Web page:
Canada Visit The President welcomed Canadian Prime Minister Stephen Harper to the White House Thursday to discuss the economy and make commitments to ease trade and travel between the two neighboring nations. The President also discussed Canada’s role in helping put Americans back to work. “Canada is key to achieving my goal of doubling American exports and putting people back to work and the important initiatives that we agreed to today will help us do just that.”

Kennedy Center Honors President Obama and the First Lady honored Meryl Streep, Neil Diamond, Sonny Rollins, Yo-Yo Ma and Barbara Cook for their lifelong contributions to the arts and thanked them for sharing their talents with the world.  The award winners were honored at the Kennedy Center for the Performing Arts in Washington D.C.

Full Text December 4, 2011: President Barack Obama’s Speech Welcoming the 2011 Kennedy Center Honorees to the White House

POLITICAL SPEECHES & DOCUMENTS

OBAMA PRESIDENCY & THE 112TH CONGRESS:

President Obama Welcomes 2011 Kennedy Center Honorees to the White House

Source: WH, 12-5-11
President Barack Obama and First Lady Michelle Obama attend the 2011 Kennedy Center Honors

President Barack Obama and First Lady Michelle Obama attend the Kennedy Center Honors celebrating honorees Neil Diamond, Meryl Streep, Sonny Rollins, Yo-Yo Ma and Barbara Cook at the John F. Kennedy Center for the Performing Arts in Washington, D.C., Sunday, Dec. 4, 2011. (by Lawrence Jackson)

President Obama and the First Lady last night welcomed the 2011 Kennedy Center Honorees to the White House where he praised their lifelong contributions to the arts, and thanked them for sharing their talents with the world:

At a time of year when Americans everywhere are counting their blessings, we want to give thanks to their extraordinary contributions.  They have been blessings to all of us.  We are grateful that they’ve chosen to share their gifts, to enrich our lives, and to inspire us to new heights.

Every year the John F. Kennedy Center for the Performing Arts celebrates individuals who have made a lifetime contributions to American culture through the performing arts—whether in dance, music, theater, opera, motion pictures, or television. This year’s honorees are singer Barbara Cook, singer and songwriter Neil Diamond, cellist Yo-Yo Ma, saxophonist and composer Sonny Rollins and actress Meryl Streep. The President recognized the unique place each of the honorees holds in American culture and the importance of their work in American society:

So each of them have made these extraordinary contributions, and it’s worthwhile, then, for us to commit ourselves to making this a place where the arts can continue to thrive. Because right now, somewhere in America, there is a future Kennedy Center honoree — practicing on some phone books, or writing songs to impress a girl, or wondering if she can cut it on the big stage. Let’s make sure our young people can dream big dreams, and follow them as far as they can go. And let’s make sure the arts continue to be an important — no, a critical part of who we are in the kind of world that we want to live in.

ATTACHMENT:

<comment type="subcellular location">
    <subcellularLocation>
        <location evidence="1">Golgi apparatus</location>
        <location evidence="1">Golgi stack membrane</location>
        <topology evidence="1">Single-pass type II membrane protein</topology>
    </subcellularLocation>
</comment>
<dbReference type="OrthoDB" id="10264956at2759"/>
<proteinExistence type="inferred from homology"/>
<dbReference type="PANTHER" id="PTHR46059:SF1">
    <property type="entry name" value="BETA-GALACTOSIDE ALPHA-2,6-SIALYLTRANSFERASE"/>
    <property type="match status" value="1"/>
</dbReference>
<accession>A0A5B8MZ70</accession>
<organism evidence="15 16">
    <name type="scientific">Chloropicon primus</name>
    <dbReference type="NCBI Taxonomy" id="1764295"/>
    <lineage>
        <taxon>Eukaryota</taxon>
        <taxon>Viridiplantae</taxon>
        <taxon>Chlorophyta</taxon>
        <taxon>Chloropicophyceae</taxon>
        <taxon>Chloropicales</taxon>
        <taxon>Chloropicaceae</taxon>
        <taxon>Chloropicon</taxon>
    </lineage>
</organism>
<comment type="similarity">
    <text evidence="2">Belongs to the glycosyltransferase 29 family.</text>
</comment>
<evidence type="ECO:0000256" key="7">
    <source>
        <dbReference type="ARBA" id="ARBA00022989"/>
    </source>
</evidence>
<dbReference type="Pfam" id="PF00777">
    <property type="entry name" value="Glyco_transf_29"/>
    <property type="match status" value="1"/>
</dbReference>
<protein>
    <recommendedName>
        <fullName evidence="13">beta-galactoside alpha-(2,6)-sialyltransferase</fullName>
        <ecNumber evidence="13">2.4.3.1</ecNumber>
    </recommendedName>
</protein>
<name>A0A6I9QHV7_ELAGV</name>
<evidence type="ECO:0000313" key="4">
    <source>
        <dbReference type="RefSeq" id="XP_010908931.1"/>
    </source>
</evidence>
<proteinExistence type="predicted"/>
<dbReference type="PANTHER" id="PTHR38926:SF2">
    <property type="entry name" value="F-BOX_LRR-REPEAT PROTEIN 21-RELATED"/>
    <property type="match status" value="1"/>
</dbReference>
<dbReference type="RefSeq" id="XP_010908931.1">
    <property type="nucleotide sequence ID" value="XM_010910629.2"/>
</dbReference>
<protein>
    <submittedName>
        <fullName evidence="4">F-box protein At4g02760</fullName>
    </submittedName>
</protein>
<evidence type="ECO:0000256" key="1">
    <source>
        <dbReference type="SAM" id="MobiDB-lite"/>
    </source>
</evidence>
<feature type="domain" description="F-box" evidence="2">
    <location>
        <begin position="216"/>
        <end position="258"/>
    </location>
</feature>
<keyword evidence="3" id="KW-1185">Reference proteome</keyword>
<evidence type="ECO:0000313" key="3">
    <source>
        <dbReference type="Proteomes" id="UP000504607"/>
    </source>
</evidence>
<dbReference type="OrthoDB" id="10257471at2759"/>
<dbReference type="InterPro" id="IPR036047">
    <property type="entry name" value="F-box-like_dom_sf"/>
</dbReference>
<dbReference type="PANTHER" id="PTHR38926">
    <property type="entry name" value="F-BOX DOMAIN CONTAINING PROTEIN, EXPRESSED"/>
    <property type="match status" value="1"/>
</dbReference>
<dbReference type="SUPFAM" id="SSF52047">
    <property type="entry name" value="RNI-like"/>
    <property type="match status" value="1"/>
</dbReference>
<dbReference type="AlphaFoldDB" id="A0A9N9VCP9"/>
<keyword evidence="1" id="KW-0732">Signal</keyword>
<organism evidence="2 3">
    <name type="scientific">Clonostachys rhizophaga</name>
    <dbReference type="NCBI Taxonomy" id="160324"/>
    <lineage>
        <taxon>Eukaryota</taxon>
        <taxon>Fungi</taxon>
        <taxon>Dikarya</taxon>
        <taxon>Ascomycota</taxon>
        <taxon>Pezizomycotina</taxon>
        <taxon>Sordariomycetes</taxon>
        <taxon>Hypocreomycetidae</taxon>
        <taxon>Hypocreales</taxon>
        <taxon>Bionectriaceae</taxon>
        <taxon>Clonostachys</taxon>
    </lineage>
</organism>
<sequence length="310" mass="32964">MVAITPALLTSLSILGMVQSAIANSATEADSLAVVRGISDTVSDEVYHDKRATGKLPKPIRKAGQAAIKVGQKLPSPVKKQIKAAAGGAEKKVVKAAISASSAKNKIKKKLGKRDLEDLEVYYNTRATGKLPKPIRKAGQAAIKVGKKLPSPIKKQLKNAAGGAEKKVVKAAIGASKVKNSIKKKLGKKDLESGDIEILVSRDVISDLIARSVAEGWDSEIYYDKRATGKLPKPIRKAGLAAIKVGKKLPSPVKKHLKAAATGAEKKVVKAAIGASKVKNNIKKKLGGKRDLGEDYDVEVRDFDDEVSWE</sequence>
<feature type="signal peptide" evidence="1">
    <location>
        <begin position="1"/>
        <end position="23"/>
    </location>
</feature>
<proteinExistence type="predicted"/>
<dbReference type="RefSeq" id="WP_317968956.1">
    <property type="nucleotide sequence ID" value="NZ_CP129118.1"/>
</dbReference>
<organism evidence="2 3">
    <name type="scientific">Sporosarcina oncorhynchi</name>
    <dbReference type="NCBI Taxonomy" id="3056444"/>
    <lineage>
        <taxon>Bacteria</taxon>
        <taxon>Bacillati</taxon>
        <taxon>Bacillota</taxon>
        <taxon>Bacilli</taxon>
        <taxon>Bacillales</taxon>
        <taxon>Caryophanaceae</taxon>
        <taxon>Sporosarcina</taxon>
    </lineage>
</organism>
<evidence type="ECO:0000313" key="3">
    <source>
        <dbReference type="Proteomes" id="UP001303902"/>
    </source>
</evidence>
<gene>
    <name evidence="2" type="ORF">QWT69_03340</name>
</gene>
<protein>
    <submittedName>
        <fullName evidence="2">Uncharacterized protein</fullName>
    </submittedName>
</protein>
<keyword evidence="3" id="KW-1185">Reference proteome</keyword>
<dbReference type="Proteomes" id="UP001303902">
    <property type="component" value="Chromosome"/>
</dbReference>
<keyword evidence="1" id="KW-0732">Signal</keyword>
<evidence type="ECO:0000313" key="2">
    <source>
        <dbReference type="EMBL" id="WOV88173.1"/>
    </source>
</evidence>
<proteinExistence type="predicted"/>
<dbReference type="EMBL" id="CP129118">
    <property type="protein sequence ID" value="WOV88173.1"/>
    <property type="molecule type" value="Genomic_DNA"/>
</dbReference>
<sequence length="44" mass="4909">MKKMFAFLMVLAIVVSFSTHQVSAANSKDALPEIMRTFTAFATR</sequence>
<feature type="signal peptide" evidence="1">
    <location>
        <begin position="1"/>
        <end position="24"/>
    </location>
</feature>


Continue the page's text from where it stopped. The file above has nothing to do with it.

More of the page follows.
Tonight, we congratulate all our extraordinary honorees.  Thank you very much

President Barack Obama delivers remarks during the 2011 Kennedy Center Honors reception

President Barack Obama delivers remarks to celebrate the careers of, from left, Barbara Cook, Neil Diamond, Yo-Yo Ma, Sonny Rollins and Meryl Streep, during the Kennedy Center Honors reception in the East Room of the White House, Sunday, Dec. 4, 2011. (Official White House Photo by Lawrence Jackson)

The Kennedy Center Honors 34th Annual National Celebration of the Arts will air on Tuesday, December 27 at 9:00 p.m. on CBS (ET/PT).

POLITICAL QUOTES & SPEECHES

Remarks by the President at Reception for Kennedy Center Honorees

The East Room

5:29 P.M. EST

THE PRESIDENT:  Well, good evening, everybody.  Welcome to the White House.  What a spectacular looking crowd here.  (Laughter.)  I want to start by thanking David Rubenstein, Michael Kaiser, and the Kennedy Center Trustees, and everyone who has made the Kennedy Center such a wonderful place for so many people for so many years.  I also want to acknowledge my good friend, Caroline Kennedy, for continuing her family’s legacy of supporting the arts.  And finally, I want to thank the creator of the Kennedy Center Honors and the Co-Chair of the President’s Committee on the Arts and the Humanities, George Stevens.  (Applause.)  George and his son, Michael, are still bringing this show to life after 34 years, and we are grateful to both of them.  So — (applause.)

Tonight, we honor five giants from the world of the arts — not just for a single role or a certain performance, but for a lifetime of greatness.  And just to be clear, this doesn’t mean that they’re over the hill.  (Laughter.)  It just means they’ve come a long way.

Now, at first glance the men and women on this stage could not be more different.  They come from different generations, different walks of life.  They have different talents, and they’ve traveled different paths.  And yet they belong here together.  Because each of tonight’s honorees has felt the need to express themselves and share that expression with the world.

It’s a feeling that all of us have at some point in our lives.  That’s why we sing, even if it’s just in the shower.  (Laughter.)  It’s why we act, even if we never get past the school auditorium.  That’s why we dance, even if, as Michelle says, I look silly doing it.  (Laughter.)  It’s one of the downsides of being President:  Your dance moves end up on YouTube.  (Laughter.)